• China is really defending making Shanghai the financial center of the future and the stock market the heart of China’s economic reforms. China wants to be an aspirational economy, not just the world’s sweatshop. China can tolerate the market collapsing, but not the idea that one of its keys to becoming an aspirational economy does not work.
  • The market collapse is not a massive blow, but raises many questions. Socialism with Chinese characteristics is a paradox.

Ning Wang at Arizona State University said:

  • The Chinese financial sector is one of the weakest links in their economy, and is still badly controlled by the government.
  • Since Mao, the role of the state has declined a lot, and consistently. More than 85% of Chinese believe they will be better off under a market economy and so endorse it. The game is not over and hopefully the Chinese government will learn from this.
  • A modern market economy needs the state to creates rules that are at least transparent and in line with the way the market works itself.

Read the full article at http://www.bbc.com/news/business-33540763

Click here to receive free and immediate email alerts of the latest forecasts.

Commodities Collapsed Just Before The Last Stock Market Crash – So Guess What Is Happening Right Now? – The Economic Collapse 07-22-15

Salient to Investors:

Michael Snyder writes:

  • Global debt is at record highs, too big to fail banks have never been more reckless, and global financial markets have never been more primed for a collapse. Most people lack the patience to wait for long-term trends to play out so if the stock market is not crashing today, they think that everything must be fine.
  • Commodity prices crashed a few months ahead of the financial crisis of 2008, and we are seeing a repeat. The Bloomberg Commodity Index is down 26% over the past 12 months to a 13-year low. Copper, iron ore, aluminum, zinc, nickel, lead, tin and lumber prices are leading indicators and their falling prices are forecasting a global economic meltdown. The FTSE 350 Mining Index dropped to the lowest since 2009 this week. Gold and copper are near the lowest in at least 5 years, and crude oil is down to $50.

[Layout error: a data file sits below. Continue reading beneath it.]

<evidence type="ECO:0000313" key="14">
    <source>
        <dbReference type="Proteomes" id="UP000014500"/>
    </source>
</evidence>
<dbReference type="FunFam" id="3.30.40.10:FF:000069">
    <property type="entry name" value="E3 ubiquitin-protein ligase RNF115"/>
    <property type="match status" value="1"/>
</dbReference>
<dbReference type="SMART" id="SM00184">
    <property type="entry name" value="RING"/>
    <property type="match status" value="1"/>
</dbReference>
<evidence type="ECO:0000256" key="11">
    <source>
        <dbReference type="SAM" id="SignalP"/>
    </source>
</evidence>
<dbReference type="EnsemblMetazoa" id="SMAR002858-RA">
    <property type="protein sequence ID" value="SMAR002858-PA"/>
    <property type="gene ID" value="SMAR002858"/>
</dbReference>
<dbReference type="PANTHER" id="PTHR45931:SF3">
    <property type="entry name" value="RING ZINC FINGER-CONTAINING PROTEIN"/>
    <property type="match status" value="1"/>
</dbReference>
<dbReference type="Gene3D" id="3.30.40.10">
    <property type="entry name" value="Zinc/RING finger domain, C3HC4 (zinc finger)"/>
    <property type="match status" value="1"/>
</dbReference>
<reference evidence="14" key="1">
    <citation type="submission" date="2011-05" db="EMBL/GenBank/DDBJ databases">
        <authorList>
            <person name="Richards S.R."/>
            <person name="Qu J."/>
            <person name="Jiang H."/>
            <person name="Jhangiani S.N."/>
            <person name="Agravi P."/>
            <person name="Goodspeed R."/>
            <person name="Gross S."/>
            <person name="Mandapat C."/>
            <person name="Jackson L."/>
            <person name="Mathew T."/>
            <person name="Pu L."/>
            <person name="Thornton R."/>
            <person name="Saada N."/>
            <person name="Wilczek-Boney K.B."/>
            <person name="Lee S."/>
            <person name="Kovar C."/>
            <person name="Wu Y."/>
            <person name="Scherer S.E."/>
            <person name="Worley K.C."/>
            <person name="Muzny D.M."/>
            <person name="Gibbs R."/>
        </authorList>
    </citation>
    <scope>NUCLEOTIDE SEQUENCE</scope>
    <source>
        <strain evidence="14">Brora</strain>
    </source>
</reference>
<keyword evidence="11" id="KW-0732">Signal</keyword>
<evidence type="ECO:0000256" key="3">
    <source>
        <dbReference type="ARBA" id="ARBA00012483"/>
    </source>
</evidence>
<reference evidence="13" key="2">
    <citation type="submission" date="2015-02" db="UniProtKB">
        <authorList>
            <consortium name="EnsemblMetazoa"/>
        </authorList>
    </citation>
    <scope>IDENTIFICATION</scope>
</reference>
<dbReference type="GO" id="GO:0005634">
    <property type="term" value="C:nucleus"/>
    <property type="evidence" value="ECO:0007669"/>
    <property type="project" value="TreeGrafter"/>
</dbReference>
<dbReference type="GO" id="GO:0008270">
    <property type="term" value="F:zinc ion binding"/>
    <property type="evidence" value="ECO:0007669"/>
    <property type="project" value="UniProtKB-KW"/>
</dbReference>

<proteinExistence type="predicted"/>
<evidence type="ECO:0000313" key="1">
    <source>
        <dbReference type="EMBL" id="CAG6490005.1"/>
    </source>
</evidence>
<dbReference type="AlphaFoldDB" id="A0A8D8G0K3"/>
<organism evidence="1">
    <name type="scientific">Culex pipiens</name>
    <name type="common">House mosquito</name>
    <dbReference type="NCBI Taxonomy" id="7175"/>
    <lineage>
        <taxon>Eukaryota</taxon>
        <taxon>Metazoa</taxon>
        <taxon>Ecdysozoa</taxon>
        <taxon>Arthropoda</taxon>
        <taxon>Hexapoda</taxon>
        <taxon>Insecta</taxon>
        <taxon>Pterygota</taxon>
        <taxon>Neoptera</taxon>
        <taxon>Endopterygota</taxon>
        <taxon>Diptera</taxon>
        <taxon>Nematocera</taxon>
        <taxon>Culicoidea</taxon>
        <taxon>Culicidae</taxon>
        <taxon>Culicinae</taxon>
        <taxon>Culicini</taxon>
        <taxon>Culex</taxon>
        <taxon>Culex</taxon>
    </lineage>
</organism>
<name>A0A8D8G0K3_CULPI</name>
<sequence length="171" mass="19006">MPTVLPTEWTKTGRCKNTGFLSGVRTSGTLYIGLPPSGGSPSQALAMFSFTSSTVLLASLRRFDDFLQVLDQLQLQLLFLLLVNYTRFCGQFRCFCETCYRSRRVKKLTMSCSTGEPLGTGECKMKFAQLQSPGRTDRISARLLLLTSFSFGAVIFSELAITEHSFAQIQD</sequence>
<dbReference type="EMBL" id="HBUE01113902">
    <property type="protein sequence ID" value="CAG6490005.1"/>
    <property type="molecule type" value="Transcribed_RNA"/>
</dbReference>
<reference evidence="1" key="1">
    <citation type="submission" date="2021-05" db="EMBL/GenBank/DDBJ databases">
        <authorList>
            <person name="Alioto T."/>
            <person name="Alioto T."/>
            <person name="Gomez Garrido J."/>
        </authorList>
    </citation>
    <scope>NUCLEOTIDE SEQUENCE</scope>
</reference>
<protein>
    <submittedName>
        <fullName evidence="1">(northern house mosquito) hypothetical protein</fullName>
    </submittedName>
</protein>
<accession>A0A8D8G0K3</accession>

• The Australian and Canadian dollars are at 6-year lows, and the Brazilian real is at a 10-year low all vs. the US dollar – all commodity resource nation currencies. The Indian rupee is at a 17-year low vs. the US dollar because manufacturing is slowing, and if Americans are not buying, the Indians, Chinese, Vietnamese are not making things.
  • The junk bond market collapsed a few months before the last stock market crash and junk bonds are starting to collapse again.

Andy Pfaff at MitonOptimal calls the commodity bear market a train wreck in slow motion.

Marc Faber at The Gloom, Boom & Doom Report sees a stock market decline of easily 20% to 40% and cites the growing number of companies trading below their 200-day moving average, stock declines leading advances, and the high number of new 12-month lows.

Read the full article at http://theeconomiccollapseblog.com/archives/commodities-collapsed-just-before-the-last-stock-market-crash-so-guess-what-is-happening-right-now

Click here to receive free and immediate email alerts of the latest forecasts.

What Happened The Last Time The Mainstream Media Unleashed The Anti-Gold Artillery – Zero Hedge 07-21-15

Salient to Investors:

Tyler Durden writes:

  • Jason Zweig at the Wall Street Journal recently described gold as “like a pet rock” and said owning gold was an act of faith.
  • An article by Floyd Norris in The New York Times in 1999 slamming gold was followed by a 650% rise in the price of gold over the next 12 years and by Greenspan last year calling gold the premier currency, unmatched by any fiat currency, including the dollar.

Read the full article at http://www.zerohedge.com/news/2015-07-20/what-happened-last-time-mainstream-media-slammed-gold

Click here to receive free and immediate email alerts of the latest forecasts.